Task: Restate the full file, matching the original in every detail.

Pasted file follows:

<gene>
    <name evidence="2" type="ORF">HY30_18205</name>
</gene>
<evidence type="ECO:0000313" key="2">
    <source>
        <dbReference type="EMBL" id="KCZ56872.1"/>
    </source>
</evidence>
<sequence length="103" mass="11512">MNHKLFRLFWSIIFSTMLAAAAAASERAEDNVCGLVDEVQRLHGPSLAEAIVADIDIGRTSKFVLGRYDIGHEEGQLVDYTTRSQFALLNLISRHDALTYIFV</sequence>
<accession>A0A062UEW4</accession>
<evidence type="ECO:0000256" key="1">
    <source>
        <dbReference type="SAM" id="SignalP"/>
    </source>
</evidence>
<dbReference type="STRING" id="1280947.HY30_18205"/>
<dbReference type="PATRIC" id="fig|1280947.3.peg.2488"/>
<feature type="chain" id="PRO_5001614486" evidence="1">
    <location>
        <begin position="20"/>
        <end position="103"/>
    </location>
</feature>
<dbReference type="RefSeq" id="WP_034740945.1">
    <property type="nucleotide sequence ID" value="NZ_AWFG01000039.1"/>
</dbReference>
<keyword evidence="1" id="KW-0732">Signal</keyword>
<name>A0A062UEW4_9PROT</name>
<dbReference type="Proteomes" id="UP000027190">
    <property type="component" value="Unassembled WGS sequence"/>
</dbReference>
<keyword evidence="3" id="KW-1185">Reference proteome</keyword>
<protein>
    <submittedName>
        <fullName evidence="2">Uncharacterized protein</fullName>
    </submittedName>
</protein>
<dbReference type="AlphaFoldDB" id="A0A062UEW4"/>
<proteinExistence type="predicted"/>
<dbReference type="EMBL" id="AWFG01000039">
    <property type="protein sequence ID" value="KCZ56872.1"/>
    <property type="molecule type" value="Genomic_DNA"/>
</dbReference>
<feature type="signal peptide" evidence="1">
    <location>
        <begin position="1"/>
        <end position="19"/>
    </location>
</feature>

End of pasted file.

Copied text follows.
<gene>
    <name evidence="2" type="ORF">HY30_18205</name>
</gene>
<evidence type="ECO:0000313" key="2">
    <source>
        <dbReference type="EMBL" id="KCZ56872.1"/>
    </source>
</evidence>
<sequence length="103" mass="11512">MNHKLFRLFWSIIFSTMLAAAAAASERAEDNVCGLVDEVQRLHGPSLAEAIVADIDIGRTSKFVLGRYDIGHEEGQLVDYTTRSQFALLNLISRHDALTYIFV</sequence>
<accession>A0A062UEW4</accession>
<evidence type="ECO:0000256" key="1">
    <source>
        <dbReference type="SAM" id="SignalP"/>
    </source>
</evidence>
<dbReference type="STRING" id="1280947.HY30_18205"/>
<dbReference type="PATRIC" id="fig|1280947.3.peg.2488"/>
<feature type="chain" id="PRO_5001614486" evidence="1">
    <location>
        <begin position="20"/>
        <end position="103"/>
    </location>
</feature>
<dbReference type="RefSeq" id="WP_034740945.1">
    <property type="nucleotide sequence ID" value="NZ_AWFG01000039.1"/>
</dbReference>
<keyword evidence="1" id="KW-0732">Signal</keyword>
<name>A0A062UEW4_9PROT</name>
<dbReference type="Proteomes" id="UP000027190">
    <property type="component" value="Unassembled WGS sequence"/>
</dbReference>
<keyword evidence="3" id="KW-1185">Reference proteome</keyword>
<protein>
    <submittedName>
        <fullName evidence="2">Uncharacterized protein</fullName>
    </submittedName>
</protein>
<dbReference type="AlphaFoldDB" id="A0A062UEW4"/>
<proteinExistence type="predicted"/>
<dbReference type="EMBL" id="AWFG01000039">
    <property type="protein sequence ID" value="KCZ56872.1"/>
    <property type="molecule type" value="Genomic_DNA"/>
</dbReference>
<feature type="signal peptide" evidence="1">
    <location>
        <begin position="1"/>
        <end position="19"/>
    </location>
</feature>